All things considered, this spot rates no less than four weenies. T&L's Rosebud Plaza location has all the familiar flavors and friendly service that made T&L thrive in the area for the last couple of decades.

Tuesday, September 16, 2008

Greater Summersville HDJ Review - Drennen Dairy Bar

Along Rt. 39 just a few miles west of the Summersville city limit sign is the little town (wide spot in the road) known as Drennen. One of the key features of the town is the Drennen Dairy Bar, and one of the key features of the dairy bar is its hot dogs. They are legendary and many people have emailed me with requests for a review. It took a while to make it up that way, but a recent weekend road trip afforded me the opportunity to check it out.

It seemed like I was the first customer of the day when I arrived for an early lunch. I was greeted promptly and cheerfully and when I asked what was included on an "everything" dog I received the proper answer: Chil, slaw, mustard and onions.

The bun was nicely steamed and the heft of the hot dog was substantial. It fairly molded itself to my hand when I took it out of its coffin. The slaw was finely chopped and pile high on top of an equally generous portion of chili, which was runny and soaked nicely into the bun. A nice big squirt of mustard peeked out from under the slaw.

The taste test revealed that the chili was only slightly spicy but had a nice flavor. The chili was barely sweetened, but it worked well with the slaw. The onions were mild and chopped into very minute pieces. This hot dog was a joy to behold and to eat.

We'll give Drennen Dairy Bar a 4 1/2 Weenie rating. A little spicier chili would be nice.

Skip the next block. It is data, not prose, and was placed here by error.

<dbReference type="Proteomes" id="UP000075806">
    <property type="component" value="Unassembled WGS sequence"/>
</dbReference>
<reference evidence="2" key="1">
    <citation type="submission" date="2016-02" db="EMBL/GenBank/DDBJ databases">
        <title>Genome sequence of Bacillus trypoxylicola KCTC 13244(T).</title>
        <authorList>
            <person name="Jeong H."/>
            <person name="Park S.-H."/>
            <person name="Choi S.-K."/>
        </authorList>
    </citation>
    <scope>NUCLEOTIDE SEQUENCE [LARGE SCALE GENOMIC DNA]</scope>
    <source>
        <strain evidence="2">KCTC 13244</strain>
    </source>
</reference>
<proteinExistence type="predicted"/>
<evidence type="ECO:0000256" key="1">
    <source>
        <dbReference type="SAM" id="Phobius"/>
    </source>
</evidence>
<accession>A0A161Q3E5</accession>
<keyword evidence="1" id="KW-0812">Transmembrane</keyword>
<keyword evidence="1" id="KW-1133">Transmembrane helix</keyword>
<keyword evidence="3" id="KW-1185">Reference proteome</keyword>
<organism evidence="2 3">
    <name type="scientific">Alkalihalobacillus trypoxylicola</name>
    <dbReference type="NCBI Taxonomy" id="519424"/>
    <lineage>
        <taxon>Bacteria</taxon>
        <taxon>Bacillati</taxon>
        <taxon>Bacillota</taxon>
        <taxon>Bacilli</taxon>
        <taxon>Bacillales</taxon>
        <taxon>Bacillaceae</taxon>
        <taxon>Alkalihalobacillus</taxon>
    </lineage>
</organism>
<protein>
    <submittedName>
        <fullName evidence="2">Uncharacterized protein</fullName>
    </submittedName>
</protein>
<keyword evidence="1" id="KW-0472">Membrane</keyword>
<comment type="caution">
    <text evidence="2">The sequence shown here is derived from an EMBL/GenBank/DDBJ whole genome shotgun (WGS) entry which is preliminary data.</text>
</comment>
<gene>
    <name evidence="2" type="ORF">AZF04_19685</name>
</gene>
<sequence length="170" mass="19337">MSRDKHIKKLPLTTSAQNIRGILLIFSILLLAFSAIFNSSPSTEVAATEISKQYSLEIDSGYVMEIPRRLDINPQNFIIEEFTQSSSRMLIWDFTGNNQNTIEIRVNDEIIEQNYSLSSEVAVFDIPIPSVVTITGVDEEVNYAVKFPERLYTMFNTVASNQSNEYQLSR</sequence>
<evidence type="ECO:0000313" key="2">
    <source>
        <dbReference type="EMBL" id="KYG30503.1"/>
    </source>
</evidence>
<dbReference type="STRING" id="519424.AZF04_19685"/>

Wednesday, September 10, 2008

Mayor Felinton goes after the weenie wonk vote

Huntington's incumbent mayor, David Felinton, will be hosting a free hot dog cookout at the Ritter Park picnic shelter on Teusday, September 16.

This will be a great time to press him on some of the important issues facing Huntington:

  • Why does Stewart's serve underweenie sauce?
  • What is his stance on slaw education for kindergarteners?
  • Can we get the alley behind the Sam's Hot Dog Stand in Highlawn paved?
  • Should the health dept. start cracking down on ketchup on hot dogs?
  • Would he support the re-introduction of tarring and feathering for stale buns?
  • Finally, would metro government impact our ability to buy moonshine from that killer HDJ off of Rt. 10 that we don't tell lawyers or artists from Charleston about?

Wednesday, September 03, 2008

Charleston HDJ Review - Big Daddy's Fish & More

Located in a former Domino's Pizza location in a neighborhood with a troubled past, this little HDJ has an interestingly diverse menu. While the name would imply it's a fish joint - and they do have a good selection of fish offerings - they also have things like philly steak sandwiches, pizza bread, ham and cheese sandwiches and calzones. Oh, and hot dogs.